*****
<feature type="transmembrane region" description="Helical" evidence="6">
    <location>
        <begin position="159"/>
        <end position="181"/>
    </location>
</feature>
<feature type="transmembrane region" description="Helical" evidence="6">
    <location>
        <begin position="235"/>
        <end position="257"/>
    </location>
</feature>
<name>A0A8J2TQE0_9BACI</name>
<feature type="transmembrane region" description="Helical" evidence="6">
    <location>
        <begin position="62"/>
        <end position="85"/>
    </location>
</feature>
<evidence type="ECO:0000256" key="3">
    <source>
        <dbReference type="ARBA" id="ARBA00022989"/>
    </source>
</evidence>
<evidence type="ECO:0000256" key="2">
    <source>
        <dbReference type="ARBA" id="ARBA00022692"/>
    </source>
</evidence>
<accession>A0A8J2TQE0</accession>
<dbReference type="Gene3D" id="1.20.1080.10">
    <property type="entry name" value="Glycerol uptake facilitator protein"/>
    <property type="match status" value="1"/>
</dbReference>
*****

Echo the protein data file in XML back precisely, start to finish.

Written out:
<feature type="transmembrane region" description="Helical" evidence="6">
    <location>
        <begin position="159"/>
        <end position="181"/>
    </location>
</feature>
<feature type="transmembrane region" description="Helical" evidence="6">
    <location>
        <begin position="235"/>
        <end position="257"/>
    </location>
</feature>
<name>A0A8J2TQE0_9BACI</name>
<feature type="transmembrane region" description="Helical" evidence="6">
    <location>
        <begin position="62"/>
        <end position="85"/>
    </location>
</feature>
<evidence type="ECO:0000256" key="3">
    <source>
        <dbReference type="ARBA" id="ARBA00022989"/>
    </source>
</evidence>
<evidence type="ECO:0000256" key="2">
    <source>
        <dbReference type="ARBA" id="ARBA00022692"/>
    </source>
</evidence>
<accession>A0A8J2TQE0</accession>
<dbReference type="Gene3D" id="1.20.1080.10">
    <property type="entry name" value="Glycerol uptake facilitator protein"/>
    <property type="match status" value="1"/>
</dbReference>